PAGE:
I congratulate the ten Judges who have been appointed and wish them well in the discharge of their important duties. They are: Mrs. Zamina Ally-Seepaul, Mrs. Priscilla Chandra-Haniff, Mr. Peter Hugh, Mrs. Sherdel Isaacs-Marcus, Mrs. Jacqueline Josiah-Graham, Mrs. Deborah Kumar-Chetty, Mr. Nigel Niles, Mrs. Joy Persaud-Singh, Ms. Nicole Pierre and Ms. Hesaun Yasin. These are all young judges who, in various capacities as lawyers, have been at the top of their game for some time.

Constitutional theory recognizes the judiciary as one of three limbs of Guyana’s democratic system. The judges, who comprise the judiciary are, in a fundamental sense therefore, one of the guardians of our democracy. As part of their functions to guard and promote that democracy, judges dispense justice between citizen and citizen (in civil cases) and between the State and the citizen (criminal cases), adjudicate civil, constitutional and public law disputes between the citizen and the State, including public authorities, and interpret legislation passed by Parliament.

The State, represented by the Government as another part of the trio, of which the legislature is the third, also has a constitutional mandate to promote and protect democracy. Since the interests of the Judiciary and the State coincide in this regard, they ought to be mutually supportive of the interests of each other. This is not always so. Governments generally hope that the judiciary would support its policies and when it does not, contradictions sometimes arise. This is manifested in Guyana, far less than in the US, in occasional criticisms of judges’ decisions. While judges must expect that their decisions will be subject to rigorous public scrutiny, the government must know that if a judge is wrong, an appeal to the Court of Appeal will soon apply a corrective remedy. And if the Court of Appeal is wrong, there is the CCJ.

After a long wait the public will now look forward to an optimally functioning judiciary which can address their causes expeditiously and, hopefully, competently. Most importantly, it will allow judges the time to read and research so that their decisions are firmly based in fact and law. The decisions of first instance Judges are frequently examined by higher courts. Neither the Court of Appeal nor the CCJ usually comment on the quality of a decision by a lower court, but if it is lacking, this will certainly be clear from the decisions of the appellate courts. If a Judge cares about the quality of the justice that he or she dispenses, or his or her reputation, he or she will ensure that his or her decision is of the highest quality, firmly founded in legal principles, and given promptly. As regards promptness of decisions, this has been a problem for decades. It resulted in The Time Limit for Judicial Decisions Act passed in 2009 requiring decisions of judges to be given in six weeks. The CCJ ruled earlier last week in Gaskin v Minister of Natural Resources that the six-week time limit is discretionary and not mandatory. The six-week time limit, long imposed for magistrates, was held in 1975 in Reece v Abdulla to be directory and not mandatory. While, therefore, these timelines are little more than guidelines, they are not expected to be violated except for good reason.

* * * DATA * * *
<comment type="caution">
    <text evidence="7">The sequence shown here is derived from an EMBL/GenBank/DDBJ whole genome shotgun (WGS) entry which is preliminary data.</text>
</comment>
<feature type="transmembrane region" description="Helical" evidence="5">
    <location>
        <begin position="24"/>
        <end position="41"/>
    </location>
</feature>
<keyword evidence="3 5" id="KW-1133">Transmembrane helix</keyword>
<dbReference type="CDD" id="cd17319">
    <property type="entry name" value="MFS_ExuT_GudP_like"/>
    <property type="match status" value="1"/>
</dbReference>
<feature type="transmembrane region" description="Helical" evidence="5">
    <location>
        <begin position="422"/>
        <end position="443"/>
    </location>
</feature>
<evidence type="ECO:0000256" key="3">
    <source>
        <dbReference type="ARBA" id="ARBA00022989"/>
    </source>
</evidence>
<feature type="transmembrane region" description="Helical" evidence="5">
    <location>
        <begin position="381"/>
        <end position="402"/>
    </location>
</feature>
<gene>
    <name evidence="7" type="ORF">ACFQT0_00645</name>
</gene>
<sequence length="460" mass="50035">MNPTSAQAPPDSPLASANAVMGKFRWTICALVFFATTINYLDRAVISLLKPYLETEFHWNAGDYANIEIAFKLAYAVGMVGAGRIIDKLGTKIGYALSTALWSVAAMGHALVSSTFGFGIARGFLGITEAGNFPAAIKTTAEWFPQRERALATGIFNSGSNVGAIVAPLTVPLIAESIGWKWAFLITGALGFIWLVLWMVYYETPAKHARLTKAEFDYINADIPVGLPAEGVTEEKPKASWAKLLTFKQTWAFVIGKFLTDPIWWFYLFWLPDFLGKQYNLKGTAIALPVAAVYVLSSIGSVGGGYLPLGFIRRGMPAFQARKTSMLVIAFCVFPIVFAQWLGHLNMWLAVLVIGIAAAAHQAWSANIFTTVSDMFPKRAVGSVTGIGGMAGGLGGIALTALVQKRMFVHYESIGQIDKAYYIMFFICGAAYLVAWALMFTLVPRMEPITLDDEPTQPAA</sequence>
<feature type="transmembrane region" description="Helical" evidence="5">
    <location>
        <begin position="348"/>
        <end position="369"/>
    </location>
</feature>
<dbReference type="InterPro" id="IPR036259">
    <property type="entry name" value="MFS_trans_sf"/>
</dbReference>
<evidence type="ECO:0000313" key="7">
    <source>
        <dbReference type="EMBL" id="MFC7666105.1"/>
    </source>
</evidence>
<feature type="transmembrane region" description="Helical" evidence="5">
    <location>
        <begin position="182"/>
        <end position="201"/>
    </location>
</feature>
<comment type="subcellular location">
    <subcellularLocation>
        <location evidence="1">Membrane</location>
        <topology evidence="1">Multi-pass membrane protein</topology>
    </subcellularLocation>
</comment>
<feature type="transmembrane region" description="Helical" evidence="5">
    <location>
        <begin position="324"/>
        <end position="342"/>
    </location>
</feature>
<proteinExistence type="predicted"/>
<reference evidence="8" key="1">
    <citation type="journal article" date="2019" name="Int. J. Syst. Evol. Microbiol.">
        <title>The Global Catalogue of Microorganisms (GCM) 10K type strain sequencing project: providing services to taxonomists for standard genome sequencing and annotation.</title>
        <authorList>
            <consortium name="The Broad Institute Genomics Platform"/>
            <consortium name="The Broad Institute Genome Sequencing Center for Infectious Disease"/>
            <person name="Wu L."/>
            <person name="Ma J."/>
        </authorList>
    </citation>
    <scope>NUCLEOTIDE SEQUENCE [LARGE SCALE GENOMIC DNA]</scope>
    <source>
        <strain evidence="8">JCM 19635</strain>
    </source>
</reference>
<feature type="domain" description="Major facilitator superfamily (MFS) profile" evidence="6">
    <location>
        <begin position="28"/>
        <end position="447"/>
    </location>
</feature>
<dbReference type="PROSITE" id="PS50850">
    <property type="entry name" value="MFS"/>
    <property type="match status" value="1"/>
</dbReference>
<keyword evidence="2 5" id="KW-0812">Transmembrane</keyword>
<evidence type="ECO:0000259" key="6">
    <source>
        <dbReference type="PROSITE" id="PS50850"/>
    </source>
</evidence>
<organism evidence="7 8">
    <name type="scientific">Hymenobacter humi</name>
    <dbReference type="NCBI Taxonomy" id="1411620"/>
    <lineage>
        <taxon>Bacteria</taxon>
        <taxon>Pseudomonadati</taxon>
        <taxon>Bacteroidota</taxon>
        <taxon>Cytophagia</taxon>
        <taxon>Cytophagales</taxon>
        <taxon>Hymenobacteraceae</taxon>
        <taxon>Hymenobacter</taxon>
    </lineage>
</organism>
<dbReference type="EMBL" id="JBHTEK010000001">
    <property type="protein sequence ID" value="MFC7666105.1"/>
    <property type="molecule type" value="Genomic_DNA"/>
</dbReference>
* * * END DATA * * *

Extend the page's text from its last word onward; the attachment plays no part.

The long-awaited appointments have snatched the judiciary from the brink of collapse where it has stood poised for a very long time. The frustration which this has long generated boiled over recently by the unusually frank remarks of Chief Justice Roxane George-Wiltshire. Her Honour complained to the Attorney General, the Hon Anil Nandlall, that the expectation of decisions by Judges within a certain timeframe prescribed by law, with a High Court depleted of judges, was wholly unreasonable. The Attorney General retorted that it is expected that laws are to be observed. The Chief Justice who attracts enormous sympathy and support from the legal profession for uncomplainingly mastering a gargantuan workload in order to keep the High Court functioning, will be able to pull back the High Court from the brink with ten more judges.

Courtesy ought to define the relations between Bench and Bar, Bench and litigants and lawyers and witnesses. The Bench holds the larger responsibility in fostering an atmosphere conducive to the dispensing of justice. Most litigants are nervous and fearful. In order for them to give their evidence fully and frankly so that all the material is before the judge to enable him or her to render a fair decision, the litigant and witnesses have to be made to feel that they are in a hospitable and unintimidating environment. The judge must be patient, courteous, welcoming and reassuring. Judges must also protect witnesses or even litigants against lawyers who are hostile and insulting. Both litigants and witnesses are entitled to respect and courtesy which will enable them to give their evidence without fear. It is only in this atmosphere that justice can be dispensed fairly. These are tasks that require patience and skill especially since vestiges of old attitudes still persist where the courtroom is made to be a place to be feared, even by lawyers. Let us hope that the newly appointed judges will foster courtesy as a hallmark of the conduct of judicial proceedings.  

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